The Environment Agency (EA) has defended its actions in the wake of a major recycling site fire in Kidderminster, after local campaigners said the agency was ‘underprepared’.
A report by campaigners called for an overhaul of waste storage regulation and claimed that action taken by the Environment Agency (EA) and fire services to deal with the Lawrence Recyling plant fire last year was inadequate.
An EA spokesperson told MRW: “On 16 June 2013 we were alerted to a fire at the Lawrence Recycling Ltd site in Kidderminster. Our staff attended the site that evening to help minimise the impacts to the local environment and support the management of the fire.
“Our incident room was open for nine days to manage our contribution to the multi-agency response. We supported Hereford and Worcester Fire and Rescue Service and advised them on how to reduce the pollution risk to the water environment.
“Within the first few hours of the incident we set up an Air Quality Cell with our partners, which monitored the air quality around the area. This data was provided to Public Health England for them to be able to offer health advice to the emergency services and the public. Our staff monitored and managed the local water quality in the Staffordshire and Worcestershire Canal and moved 300 fish to healthier water.”
The EA said site operators Lawrence Recycling Ltd were put into administration last year. The site - ‘The Forge’ - was sold to PWM Estates Ltd and environmental permits were transferred to the new owner.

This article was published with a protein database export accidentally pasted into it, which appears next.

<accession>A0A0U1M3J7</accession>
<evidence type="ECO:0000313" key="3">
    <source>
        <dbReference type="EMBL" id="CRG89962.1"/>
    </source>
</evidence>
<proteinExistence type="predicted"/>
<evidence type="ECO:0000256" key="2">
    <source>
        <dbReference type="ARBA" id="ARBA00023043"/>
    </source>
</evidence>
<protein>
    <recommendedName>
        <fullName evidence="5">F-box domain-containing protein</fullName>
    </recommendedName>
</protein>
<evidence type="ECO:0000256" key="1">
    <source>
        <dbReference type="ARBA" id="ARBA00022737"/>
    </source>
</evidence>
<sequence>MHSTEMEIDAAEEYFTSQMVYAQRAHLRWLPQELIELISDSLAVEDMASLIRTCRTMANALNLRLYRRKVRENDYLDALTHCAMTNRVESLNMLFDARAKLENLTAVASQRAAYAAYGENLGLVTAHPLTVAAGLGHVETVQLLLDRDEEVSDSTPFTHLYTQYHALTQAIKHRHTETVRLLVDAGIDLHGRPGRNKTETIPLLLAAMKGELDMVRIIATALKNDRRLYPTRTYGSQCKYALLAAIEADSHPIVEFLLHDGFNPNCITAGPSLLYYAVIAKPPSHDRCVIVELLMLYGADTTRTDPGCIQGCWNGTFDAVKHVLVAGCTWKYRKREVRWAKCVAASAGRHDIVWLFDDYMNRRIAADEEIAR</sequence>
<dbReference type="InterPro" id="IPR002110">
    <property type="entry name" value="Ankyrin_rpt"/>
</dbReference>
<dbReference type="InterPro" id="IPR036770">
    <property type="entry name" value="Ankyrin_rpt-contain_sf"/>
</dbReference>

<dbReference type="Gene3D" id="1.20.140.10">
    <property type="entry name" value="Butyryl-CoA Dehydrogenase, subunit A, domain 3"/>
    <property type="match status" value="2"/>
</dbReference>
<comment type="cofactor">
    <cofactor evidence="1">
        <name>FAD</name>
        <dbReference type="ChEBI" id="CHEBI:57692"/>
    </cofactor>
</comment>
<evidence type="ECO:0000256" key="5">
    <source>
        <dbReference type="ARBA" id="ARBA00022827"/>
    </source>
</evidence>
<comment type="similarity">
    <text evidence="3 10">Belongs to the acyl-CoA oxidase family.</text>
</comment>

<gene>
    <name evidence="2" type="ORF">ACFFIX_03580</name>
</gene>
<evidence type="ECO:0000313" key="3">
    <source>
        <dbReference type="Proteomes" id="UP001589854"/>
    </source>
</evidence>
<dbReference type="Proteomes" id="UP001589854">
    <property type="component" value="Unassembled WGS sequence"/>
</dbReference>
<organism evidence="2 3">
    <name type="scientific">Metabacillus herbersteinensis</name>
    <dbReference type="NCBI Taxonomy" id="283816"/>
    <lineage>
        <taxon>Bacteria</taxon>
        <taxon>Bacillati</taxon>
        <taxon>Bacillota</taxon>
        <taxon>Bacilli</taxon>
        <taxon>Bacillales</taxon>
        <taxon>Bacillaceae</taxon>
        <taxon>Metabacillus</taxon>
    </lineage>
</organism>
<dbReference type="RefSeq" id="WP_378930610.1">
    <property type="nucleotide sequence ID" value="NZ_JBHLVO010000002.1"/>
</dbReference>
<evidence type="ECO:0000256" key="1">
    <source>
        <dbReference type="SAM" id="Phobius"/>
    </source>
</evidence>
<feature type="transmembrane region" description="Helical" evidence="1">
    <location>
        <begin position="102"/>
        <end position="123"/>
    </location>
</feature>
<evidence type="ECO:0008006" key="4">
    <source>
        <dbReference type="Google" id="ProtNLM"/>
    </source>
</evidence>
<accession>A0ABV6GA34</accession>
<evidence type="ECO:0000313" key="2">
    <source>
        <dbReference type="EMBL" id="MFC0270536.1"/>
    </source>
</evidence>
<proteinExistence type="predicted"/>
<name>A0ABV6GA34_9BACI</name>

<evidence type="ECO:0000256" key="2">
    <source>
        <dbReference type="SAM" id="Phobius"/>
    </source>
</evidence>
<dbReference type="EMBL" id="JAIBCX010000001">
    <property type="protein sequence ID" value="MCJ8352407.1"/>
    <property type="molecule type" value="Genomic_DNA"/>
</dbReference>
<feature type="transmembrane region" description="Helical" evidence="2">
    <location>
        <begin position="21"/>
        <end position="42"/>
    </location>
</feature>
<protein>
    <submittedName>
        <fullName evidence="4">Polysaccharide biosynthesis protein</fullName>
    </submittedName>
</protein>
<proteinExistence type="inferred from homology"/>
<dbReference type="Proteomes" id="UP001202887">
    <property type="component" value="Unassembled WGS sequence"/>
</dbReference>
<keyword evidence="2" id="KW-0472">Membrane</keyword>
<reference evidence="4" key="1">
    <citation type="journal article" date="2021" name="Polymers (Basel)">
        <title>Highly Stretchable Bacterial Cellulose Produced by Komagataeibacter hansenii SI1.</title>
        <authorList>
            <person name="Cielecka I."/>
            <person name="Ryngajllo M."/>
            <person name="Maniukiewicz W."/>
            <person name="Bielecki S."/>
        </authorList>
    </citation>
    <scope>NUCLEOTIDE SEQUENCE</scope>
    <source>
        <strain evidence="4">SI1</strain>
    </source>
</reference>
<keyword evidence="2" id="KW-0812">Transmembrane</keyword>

The spokesperson said: “Immediately after the fire broke out the EA served Lawrence Recycling Ltd with a partial suspension notice which prevented them from depositing any new waste at The Forge. This suspension remains in place with the new owners. No additional waste has entered the site since June 2013.
“PWM Estates Ltd is clearing the waste and fire damaged material that remains on the site. We are ensuring that this work is completed without impacting the local environment. The EA is also leading the investigation into the causes and circumstances that resulted in the fire.”
According to the EA the number of fires at waste sites regulated by the agency has not increased over the past four years. Of the 12,250 waste sites with an EA permit, there were 21 ‘serious’ waste fires.
Environment Agency statement:
“We recognise that waste fires can cause serious pollution and impact on the local community, businesses and the environment, which is why there are robust rules in place to ensure that all waste sites take appropriate steps to minimise the risk of fire.
“We are proactive in reminding operators of these responsibilities and do not hesitate to take action if their working practices do not follow the strict requirements of their permits.
“In the most severe cases we issue notices to suspend activity at the site, prosecute the operator or revoke the permit.
“We continue to work with the Fire and Rescue Service and industry to ensure that standards for fire prevention reflect current best practice.”